First and foremost, flying isn’t cheap, but baggage check fares can quickly get out of hand. This is especially true if you are traveling with your spouse or children. Also, checked baggage charges apply at both ends of the round-trip.
How much are you willing to spend to get a suitcase checked at your destination? Because many airlines charge $30 for a checked bag, a family of four will spend $120 on each leg of their travel. This is a significant additional cost that does not improve your travel experience, and these fees regularly catch families off guard.
Fortunately, if you do some basic research and have a strategy in mind, you may avoid paying luggage fees. Consider these options if you want to fly this year without having to pay extra for your luggage.
Tips to Avoid Paying Checked Baggage Fees
Limits on Carry-On Bags should be checked
Some airlines have more lenient carry-on baggage restrictions than others. Some of the worst airlines, as mentioned above, nickel and dime you with costs – even for carry-on luggage. There are two types of baggage restrictions: size and weight. You must duck under both restrictions.
Check the airline’s carry-on luggage limitations and whether they charge a fee before booking a flight. Most airlines include a complimentary carry-on bag as well as a complimentary “personal item,” such as a big purse or tote, a backpack, or a laptop case.
When it comes to packing for your trip, a 30-pound carry-on bag will get you much further than a 10-pound one.
Avoid Basic Economy
When looking for cheap flights, you’ve certainly noticed that the lowest offered rates are labeled as Basic Economy. While you may desire a “basic” flight to get you from point A to point B, it’s critical to understand what is and isn’t included in these rates.
In general, Basic Economy rates do not allow you to reserve a seat on the plane in advance. Instead, when you check-in, you’ll be assigned a seat, which may or may not be near your family or anyone else on your itinerary.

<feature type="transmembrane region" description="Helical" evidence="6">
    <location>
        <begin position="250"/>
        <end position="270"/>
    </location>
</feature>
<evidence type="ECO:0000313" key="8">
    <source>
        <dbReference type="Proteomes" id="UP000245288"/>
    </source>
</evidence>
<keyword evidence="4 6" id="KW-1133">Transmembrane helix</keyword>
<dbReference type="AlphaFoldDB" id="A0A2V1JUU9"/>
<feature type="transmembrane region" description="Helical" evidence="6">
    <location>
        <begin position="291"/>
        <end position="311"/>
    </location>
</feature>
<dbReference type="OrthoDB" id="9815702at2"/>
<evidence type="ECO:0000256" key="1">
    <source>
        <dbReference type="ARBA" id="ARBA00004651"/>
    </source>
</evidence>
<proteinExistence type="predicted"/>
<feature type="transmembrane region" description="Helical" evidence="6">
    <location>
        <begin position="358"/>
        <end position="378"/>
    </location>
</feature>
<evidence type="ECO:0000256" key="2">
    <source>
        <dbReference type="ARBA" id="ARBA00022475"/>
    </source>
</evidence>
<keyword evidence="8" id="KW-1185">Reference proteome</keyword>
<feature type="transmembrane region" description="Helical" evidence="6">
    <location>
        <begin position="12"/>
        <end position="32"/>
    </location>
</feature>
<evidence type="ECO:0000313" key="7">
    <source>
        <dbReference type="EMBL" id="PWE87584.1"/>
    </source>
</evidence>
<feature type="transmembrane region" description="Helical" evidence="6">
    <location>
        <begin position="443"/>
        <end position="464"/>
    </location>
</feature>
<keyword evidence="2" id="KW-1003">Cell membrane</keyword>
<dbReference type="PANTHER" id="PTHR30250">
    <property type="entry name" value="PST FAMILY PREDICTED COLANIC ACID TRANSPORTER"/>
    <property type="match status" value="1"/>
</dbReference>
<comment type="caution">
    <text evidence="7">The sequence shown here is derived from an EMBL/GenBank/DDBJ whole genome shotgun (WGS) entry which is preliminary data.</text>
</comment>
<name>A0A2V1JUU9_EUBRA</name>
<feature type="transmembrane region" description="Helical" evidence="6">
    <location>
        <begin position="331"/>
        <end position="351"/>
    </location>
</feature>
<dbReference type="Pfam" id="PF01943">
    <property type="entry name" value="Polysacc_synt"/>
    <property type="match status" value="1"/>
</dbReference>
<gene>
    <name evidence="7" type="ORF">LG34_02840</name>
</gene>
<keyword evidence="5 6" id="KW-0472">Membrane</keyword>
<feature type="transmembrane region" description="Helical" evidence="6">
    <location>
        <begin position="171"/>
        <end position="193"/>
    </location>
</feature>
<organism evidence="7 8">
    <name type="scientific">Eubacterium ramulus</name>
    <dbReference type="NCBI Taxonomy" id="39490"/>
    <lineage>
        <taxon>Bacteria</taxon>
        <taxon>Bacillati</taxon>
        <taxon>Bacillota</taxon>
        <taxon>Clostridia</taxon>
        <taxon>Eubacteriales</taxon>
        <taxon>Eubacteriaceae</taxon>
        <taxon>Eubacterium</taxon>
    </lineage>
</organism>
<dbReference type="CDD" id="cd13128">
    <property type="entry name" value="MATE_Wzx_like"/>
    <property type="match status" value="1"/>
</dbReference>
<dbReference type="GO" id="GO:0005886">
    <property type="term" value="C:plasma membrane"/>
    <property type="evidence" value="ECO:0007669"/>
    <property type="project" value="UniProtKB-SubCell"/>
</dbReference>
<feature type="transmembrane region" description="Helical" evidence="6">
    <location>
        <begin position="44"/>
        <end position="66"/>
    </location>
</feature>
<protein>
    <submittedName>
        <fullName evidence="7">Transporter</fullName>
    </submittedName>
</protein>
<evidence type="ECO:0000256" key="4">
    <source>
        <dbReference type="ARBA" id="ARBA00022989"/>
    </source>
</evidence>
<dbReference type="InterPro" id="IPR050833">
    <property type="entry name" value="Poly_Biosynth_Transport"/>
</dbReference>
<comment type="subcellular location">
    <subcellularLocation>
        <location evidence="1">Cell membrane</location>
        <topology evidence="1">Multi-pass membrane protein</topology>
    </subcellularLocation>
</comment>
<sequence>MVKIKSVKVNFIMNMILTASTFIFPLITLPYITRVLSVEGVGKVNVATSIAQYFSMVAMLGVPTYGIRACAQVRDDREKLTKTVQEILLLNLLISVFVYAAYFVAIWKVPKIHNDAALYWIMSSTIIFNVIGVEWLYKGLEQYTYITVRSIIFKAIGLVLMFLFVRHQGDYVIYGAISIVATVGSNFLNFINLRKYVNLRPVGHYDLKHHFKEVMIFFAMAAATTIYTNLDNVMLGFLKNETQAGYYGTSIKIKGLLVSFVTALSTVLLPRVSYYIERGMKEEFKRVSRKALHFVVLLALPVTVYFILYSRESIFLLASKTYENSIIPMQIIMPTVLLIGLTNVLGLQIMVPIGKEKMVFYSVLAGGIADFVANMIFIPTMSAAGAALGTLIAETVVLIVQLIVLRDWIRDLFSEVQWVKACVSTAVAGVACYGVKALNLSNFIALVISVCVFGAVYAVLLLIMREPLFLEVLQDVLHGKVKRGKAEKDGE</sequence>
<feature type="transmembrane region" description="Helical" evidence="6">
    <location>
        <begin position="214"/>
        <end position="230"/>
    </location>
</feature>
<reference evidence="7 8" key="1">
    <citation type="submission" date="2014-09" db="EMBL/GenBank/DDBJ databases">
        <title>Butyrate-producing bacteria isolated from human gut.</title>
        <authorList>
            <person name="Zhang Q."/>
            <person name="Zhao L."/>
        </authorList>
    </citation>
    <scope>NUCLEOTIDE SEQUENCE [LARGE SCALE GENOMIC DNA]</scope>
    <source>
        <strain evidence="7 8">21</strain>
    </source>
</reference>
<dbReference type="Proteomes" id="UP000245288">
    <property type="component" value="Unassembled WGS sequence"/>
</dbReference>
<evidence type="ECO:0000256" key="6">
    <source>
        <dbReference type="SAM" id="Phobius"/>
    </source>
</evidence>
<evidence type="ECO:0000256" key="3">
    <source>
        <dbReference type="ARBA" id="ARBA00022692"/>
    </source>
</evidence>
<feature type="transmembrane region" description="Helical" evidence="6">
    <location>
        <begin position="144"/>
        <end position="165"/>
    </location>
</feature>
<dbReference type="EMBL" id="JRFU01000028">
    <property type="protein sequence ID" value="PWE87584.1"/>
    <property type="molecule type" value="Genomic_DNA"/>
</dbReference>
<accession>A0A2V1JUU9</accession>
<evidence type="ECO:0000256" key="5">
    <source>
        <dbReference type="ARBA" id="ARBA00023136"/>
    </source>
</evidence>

Basic Economy rates, on the other hand, do not necessarily include a carry-on bag, much alone a checked bag. This means that if you want to check your baggage or bring something bigger than your backpack or handbag, you will have to pay the baggage fee.
With these considerations in mind, you should aim to avoid Basic Economy if you wish to select a seat and bring a carry-on bag without paying more. Traveling in Basic Economy is similar to flying on a low-cost airline. Although the flight is less expensive than others, you will be nickeled and dimed along the way.
Check the Policies for Strollers and Car Seats on Airlines
Traveling with a baby is more difficult. Most airlines, thankfully, allow travelers traveling with a kid to check a stroller and car seat for free. That is, it is not counted against your luggage allowance. You may even be a little creative and add extra essentials to your stroller backpack.
When we travel, my wife and I stuff clothes and baby gear into the stroller bag to make up for lost luggage space.
However, double-check the airline’s policy, since some may impose size or weight limits on certain products, even if they are permitted at no additional cost. While you’re at it, seek out some more infant-travel tactics and advice.
Earn Elite Status with an Airline
It is impossible for everyone to earn elite status on an airline. However, if you fly frequently for business or pleasure and can consolidate all of your trips with one large airline alliance, it may not be that tough. If you fly enough to earn elite airline status, you’ll get benefits like priority boarding, automatic upgrades, and, yes, free checked baggage.